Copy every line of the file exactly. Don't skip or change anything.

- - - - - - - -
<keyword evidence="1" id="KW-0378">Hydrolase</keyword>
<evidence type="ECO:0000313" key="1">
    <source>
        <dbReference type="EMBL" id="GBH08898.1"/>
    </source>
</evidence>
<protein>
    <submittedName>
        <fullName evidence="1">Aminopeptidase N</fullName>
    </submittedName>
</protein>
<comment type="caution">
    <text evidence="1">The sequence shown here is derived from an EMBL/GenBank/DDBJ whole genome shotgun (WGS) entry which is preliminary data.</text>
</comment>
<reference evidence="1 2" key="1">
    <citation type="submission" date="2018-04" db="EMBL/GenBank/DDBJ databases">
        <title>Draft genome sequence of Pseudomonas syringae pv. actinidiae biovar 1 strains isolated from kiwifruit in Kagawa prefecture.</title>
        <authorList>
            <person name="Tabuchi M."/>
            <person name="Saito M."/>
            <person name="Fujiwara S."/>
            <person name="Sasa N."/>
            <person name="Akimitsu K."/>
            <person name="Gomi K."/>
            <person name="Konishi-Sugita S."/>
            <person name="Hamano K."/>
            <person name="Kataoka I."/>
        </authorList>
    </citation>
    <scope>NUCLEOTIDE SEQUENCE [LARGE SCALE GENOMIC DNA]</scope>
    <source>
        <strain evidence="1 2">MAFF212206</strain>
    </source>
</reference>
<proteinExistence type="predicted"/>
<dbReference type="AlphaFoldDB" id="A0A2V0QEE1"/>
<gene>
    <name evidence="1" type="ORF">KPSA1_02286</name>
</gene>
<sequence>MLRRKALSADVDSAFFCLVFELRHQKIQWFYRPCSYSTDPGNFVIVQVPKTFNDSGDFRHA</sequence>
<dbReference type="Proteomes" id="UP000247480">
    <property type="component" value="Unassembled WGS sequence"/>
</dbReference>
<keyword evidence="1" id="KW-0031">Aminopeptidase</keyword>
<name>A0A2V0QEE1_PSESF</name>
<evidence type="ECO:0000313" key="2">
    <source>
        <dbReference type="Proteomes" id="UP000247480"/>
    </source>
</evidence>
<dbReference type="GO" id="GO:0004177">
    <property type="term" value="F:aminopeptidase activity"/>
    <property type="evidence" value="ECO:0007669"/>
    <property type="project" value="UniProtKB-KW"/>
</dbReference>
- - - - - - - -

<keyword evidence="1" id="KW-0378">Hydrolase</keyword>
<evidence type="ECO:0000313" key="1">
    <source>
        <dbReference type="EMBL" id="GBH08898.1"/>
    </source>
</evidence>
<protein>
    <submittedName>
        <fullName evidence="1">Aminopeptidase N</fullName>
    </submittedName>
</protein>
<comment type="caution">
    <text evidence="1">The sequence shown here is derived from an EMBL/GenBank/DDBJ whole genome shotgun (WGS) entry which is preliminary data.</text>
</comment>
<reference evidence="1 2" key="1">
    <citation type="submission" date="2018-04" db="EMBL/GenBank/DDBJ databases">
        <title>Draft genome sequence of Pseudomonas syringae pv. actinidiae biovar 1 strains isolated from kiwifruit in Kagawa prefecture.</title>
        <authorList>
            <person name="Tabuchi M."/>
            <person name="Saito M."/>
            <person name="Fujiwara S."/>
            <person name="Sasa N."/>
            <person name="Akimitsu K."/>
            <person name="Gomi K."/>
            <person name="Konishi-Sugita S."/>
            <person name="Hamano K."/>
            <person name="Kataoka I."/>
        </authorList>
    </citation>
    <scope>NUCLEOTIDE SEQUENCE [LARGE SCALE GENOMIC DNA]</scope>
    <source>
        <strain evidence="1 2">MAFF212206</strain>
    </source>
</reference>
<proteinExistence type="predicted"/>
<dbReference type="AlphaFoldDB" id="A0A2V0QEE1"/>
<gene>
    <name evidence="1" type="ORF">KPSA1_02286</name>
</gene>
<sequence>MLRRKALSADVDSAFFCLVFELRHQKIQWFYRPCSYSTDPGNFVIVQVPKTFNDSGDFRHA</sequence>
<dbReference type="Proteomes" id="UP000247480">
    <property type="component" value="Unassembled WGS sequence"/>
</dbReference>
<keyword evidence="1" id="KW-0031">Aminopeptidase</keyword>
<name>A0A2V0QEE1_PSESF</name>
<evidence type="ECO:0000313" key="2">
    <source>
        <dbReference type="Proteomes" id="UP000247480"/>
    </source>
</evidence>
<dbReference type="GO" id="GO:0004177">
    <property type="term" value="F:aminopeptidase activity"/>
    <property type="evidence" value="ECO:0007669"/>
    <property type="project" value="UniProtKB-KW"/>
</dbReference>